If you’re on the upper deck of the aircraft and in a window seat, you get the added benefit of additional storage space below the window.
The crew came around with pre-departure drinks. Champagne was served too. There’s an increasing trend of airlines not serving alcohol on the ground to avoid duties. While I understand that rationale, and haven’t hit the stage of alcoholism where I need a drink RIGHT THIS MINUTE, it still takes something away from the boarding process.
The champagne Lufthansa serves in business class is a Dual Leroy. I’ve been progressively learning more and more about champagne since I started drinking it a year or so ago, and one thing I know is that Dual Leroy is probably towards the cheaper end of the spectrum. I know because it always seems to be on sale when I go to the wine stores (I’ve seen it retail for as low as $50 a bottle in some places)
The crew lead came around to introduce herself. As a general note, Lufthansa’s cabin crew try hard, but they’re definitely nowhere near as polished as SQ’s. No passenger was addressed by name (I think LH’s service standards only require that in First Class), and it’s hard to think of any instance where they did something above and beyond what would be expected. Service was functional at best, and although the crew certainly wasn’t unpleasant, it does make you think if we complain too much when we say SQ’s service standards are slipping.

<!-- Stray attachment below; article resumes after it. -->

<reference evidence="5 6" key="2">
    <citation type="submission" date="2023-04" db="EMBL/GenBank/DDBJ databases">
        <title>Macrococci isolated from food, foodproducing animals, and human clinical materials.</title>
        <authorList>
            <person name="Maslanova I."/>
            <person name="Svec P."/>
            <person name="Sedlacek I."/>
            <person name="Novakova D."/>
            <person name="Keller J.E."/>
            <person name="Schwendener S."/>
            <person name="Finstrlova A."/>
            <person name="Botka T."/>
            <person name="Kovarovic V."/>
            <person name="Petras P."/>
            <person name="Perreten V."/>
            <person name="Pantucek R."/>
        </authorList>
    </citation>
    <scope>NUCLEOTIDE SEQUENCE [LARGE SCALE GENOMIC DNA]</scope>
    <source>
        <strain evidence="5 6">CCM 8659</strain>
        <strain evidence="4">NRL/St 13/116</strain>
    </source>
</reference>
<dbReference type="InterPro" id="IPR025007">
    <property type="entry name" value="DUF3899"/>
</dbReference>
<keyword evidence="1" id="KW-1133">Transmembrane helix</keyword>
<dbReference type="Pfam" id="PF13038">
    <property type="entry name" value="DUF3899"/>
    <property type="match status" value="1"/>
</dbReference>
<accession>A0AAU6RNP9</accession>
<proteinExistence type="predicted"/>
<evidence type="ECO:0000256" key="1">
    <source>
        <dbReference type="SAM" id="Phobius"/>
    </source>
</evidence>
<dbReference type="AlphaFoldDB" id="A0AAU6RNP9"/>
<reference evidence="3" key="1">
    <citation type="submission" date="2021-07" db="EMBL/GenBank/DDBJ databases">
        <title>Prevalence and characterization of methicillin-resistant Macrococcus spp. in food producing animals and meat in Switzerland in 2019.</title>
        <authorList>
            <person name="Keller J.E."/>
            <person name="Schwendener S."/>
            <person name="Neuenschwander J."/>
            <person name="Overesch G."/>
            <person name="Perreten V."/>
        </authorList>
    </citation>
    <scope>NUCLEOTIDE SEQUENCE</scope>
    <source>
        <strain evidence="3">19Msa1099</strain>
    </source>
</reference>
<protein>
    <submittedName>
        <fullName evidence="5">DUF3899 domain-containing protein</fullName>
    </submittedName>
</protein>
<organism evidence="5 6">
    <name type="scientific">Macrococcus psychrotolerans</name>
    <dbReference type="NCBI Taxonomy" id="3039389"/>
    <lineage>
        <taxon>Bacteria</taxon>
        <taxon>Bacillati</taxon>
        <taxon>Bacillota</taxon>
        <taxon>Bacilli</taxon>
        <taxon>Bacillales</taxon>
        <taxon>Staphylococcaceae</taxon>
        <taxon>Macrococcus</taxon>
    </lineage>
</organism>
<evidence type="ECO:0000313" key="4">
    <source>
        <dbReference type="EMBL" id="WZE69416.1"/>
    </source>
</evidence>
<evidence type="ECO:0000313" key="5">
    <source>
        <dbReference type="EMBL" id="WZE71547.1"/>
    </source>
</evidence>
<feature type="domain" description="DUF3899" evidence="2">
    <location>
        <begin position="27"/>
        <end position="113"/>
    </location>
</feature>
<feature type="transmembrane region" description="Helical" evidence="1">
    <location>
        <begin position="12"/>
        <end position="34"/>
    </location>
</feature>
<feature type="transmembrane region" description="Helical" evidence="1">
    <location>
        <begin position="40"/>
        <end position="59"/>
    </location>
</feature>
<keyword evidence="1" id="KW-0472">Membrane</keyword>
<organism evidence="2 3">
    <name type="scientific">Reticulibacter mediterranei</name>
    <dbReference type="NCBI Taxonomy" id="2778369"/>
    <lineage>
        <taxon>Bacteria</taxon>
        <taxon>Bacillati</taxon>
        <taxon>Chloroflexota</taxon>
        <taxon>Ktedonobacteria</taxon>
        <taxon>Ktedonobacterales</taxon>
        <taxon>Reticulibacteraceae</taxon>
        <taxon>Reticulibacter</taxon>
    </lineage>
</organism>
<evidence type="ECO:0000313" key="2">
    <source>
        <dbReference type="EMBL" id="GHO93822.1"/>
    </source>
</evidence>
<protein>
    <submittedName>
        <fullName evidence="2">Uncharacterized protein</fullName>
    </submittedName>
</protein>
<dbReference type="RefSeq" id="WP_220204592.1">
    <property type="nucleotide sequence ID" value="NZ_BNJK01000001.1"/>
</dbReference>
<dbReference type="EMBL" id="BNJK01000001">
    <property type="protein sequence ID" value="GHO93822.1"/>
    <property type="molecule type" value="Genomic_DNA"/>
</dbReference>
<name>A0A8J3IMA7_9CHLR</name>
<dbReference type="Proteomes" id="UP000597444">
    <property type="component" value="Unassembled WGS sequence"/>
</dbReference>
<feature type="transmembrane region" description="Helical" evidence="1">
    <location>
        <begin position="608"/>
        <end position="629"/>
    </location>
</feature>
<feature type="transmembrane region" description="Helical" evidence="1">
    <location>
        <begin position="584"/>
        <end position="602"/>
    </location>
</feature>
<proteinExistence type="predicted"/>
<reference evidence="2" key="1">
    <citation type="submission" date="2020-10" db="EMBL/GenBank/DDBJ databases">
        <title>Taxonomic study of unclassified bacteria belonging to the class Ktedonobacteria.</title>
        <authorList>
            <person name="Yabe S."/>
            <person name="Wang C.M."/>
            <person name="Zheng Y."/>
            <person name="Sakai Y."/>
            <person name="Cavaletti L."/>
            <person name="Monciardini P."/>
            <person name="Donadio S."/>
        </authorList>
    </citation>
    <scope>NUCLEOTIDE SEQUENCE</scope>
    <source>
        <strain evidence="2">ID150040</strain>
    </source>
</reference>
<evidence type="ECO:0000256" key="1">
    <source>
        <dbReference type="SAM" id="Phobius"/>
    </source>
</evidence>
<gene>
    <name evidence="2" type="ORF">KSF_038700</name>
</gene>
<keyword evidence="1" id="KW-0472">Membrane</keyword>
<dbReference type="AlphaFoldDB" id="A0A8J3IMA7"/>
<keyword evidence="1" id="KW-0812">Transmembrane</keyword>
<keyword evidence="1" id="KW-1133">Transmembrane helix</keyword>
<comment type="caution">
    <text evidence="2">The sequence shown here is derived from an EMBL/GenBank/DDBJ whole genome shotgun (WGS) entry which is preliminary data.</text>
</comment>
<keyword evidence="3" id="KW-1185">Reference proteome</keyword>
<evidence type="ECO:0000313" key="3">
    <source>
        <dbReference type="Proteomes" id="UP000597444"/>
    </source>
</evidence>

Nuts were served and meal orders taken after takeoff.
Here’s the menu
And the drinks list
Let’s get one thing straight- Lufthansa’s catering is horrible. No two ways about it. You might argue that it’s a function of the station we were flying out of, but I’ve now tried Lufthansa catering ex-FRA, ex-MUC and ex-GIG and I can say that I have never had anything resembling an edible meal. Heck, even my First Class meal with Lufthansa was rather icky.